One last example: the chapter complaining there are more deaths from opioids than from guns is totally pointless. True, conflating gun violence with opioid deaths is a firmly established conservative argument. But one has nothing to do with the other and both need attending to. Hudson compounds this stance in the next chapter, conflating flu deaths and deaths from falls with gun deaths. For whatever reason, he doesn’t go as far as cancer and cardio deaths compared to gun deaths, but he might as well have for all the sense it makes.

This is not journalism. It is clearly propaganda. The chapters are speckled with words like amazingly and incredibly that clearly bias the sentences. Sometimes, he appeals directly to the reader to see what he sees, calling us “folks”. Not to put too fine a point on it, he even stoops to: “Even a Democrat can do the math.”

Hudson seems to have no knowledge of the concept that correlation does not imply causation. In his world, a decline in SNAP (food stamps) participants is because some states began requiring recipients to work, not because unemployment has dropped to 3.4%. The breakdown of the family unit, which actually began after World War II, is the result of Lyndon Johnson’s 1965 War on Poverty in Hudson’s telling. Similarly, he proudly points to record low unemployment rates for minorities under Trump, as if there were some new program Trump implemented to promote them.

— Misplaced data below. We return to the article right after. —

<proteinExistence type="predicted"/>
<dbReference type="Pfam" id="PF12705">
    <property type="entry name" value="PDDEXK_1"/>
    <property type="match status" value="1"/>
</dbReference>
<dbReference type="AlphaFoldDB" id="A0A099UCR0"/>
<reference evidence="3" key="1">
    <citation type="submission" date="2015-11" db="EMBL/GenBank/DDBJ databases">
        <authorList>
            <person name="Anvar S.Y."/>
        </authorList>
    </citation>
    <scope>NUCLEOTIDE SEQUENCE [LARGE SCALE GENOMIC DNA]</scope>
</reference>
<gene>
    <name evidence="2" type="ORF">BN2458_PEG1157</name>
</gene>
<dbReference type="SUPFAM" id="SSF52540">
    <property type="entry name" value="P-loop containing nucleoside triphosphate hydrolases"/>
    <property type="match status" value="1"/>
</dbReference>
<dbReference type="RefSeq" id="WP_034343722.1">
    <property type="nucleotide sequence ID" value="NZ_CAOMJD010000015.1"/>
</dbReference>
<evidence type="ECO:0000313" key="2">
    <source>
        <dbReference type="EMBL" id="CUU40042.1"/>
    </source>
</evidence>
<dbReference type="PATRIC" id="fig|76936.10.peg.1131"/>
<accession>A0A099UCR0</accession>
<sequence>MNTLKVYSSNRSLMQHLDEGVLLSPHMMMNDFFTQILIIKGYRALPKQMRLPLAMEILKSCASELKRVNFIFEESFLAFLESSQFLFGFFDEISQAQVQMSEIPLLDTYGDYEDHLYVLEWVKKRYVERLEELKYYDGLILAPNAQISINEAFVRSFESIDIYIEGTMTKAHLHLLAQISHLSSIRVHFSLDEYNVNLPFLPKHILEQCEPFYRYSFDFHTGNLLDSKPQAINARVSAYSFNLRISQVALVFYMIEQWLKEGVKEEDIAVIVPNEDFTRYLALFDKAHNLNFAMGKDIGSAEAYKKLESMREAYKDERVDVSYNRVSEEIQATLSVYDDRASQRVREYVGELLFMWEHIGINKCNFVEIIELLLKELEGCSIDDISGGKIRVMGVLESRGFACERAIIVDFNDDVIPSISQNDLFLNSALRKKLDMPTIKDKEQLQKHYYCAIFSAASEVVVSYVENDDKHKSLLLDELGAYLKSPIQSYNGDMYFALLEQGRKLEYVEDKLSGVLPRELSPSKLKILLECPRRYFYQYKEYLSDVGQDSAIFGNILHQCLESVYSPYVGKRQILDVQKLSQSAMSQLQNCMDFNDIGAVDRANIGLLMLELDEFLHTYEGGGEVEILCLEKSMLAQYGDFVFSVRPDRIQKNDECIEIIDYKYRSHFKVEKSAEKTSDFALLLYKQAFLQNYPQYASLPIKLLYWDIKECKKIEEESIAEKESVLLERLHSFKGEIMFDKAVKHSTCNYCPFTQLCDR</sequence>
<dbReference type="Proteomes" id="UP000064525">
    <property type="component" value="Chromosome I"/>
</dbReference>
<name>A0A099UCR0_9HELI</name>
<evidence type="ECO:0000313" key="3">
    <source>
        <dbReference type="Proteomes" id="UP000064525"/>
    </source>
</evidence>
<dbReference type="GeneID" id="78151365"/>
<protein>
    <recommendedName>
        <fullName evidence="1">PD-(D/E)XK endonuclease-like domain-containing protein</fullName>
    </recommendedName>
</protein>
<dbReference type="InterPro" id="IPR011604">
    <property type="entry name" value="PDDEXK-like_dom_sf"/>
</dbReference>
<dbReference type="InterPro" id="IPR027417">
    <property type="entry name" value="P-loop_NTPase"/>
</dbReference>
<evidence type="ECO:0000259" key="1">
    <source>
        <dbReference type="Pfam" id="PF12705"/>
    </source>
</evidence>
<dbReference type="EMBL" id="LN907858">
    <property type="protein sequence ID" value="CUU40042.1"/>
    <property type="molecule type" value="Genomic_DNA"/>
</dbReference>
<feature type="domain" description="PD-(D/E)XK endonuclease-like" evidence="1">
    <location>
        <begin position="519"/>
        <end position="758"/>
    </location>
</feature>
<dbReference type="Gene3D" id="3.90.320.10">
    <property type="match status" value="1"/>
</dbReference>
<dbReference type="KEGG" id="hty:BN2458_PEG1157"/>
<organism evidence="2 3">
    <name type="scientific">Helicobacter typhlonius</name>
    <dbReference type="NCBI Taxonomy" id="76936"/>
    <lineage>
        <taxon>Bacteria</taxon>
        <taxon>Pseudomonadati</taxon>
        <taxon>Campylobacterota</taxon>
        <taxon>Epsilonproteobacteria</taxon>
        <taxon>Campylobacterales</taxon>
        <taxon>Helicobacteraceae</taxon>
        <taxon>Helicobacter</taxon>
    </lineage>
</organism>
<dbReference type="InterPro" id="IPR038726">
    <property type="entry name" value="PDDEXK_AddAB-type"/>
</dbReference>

Hudson absolutely adores Donald Trump. Thanks to Donald Trump, he says, “The Dow hit five 1000-point milestones in one year. It had never been done in the 120-year history of the exchange.” First of all, the exchange was founded in 1792, making it nearly 230 years old, nearly twice as old as Hudson’s “fact”. Second, for most of that time, until the last 40 years or so, the Dow Jones Industrial Average was below 2000, so of course there were never any 1000-point gains, (an absurd and empty measure of nothing). It is only because of rejiggering the formula’s divisor into a multiplier that the DJIA has become volatile on a daily basis. It has soared as the index drops poorer performers so that it is no longer a proxy for the economy. And none of it was at the behest of Donald Trump and his economic policy that Hudson claims “borders on the miraculous.” This is the kind of wild inaccuracy, exaggeration and bias that makes 50 Things They Don’t Want You To Know suspect.

There are chapters on Amazon paying no federal tax, Netflix employees giving more to Democrats than  to Republicans, and other such shocking events Hudson claims “they don’t want you to know.” There really is nothing being hidden that Hudson reveals.

For all its many faults, 50 Things pretty clearly represents the extreme right’s inaccurate, self-serving and obscurative take on everything. To that extent it is a valuable book, no better and no worse than the propaganda coming from what remains of the left. But also, not helpful to truthseekers.




Editor's note: This review has been published with the permission of David Wineberg. Like what you read? Subscribe to the SFRB's free daily email notice so you can be up-to-date on our latest articles. Scroll up this page to the sign-up field on your right.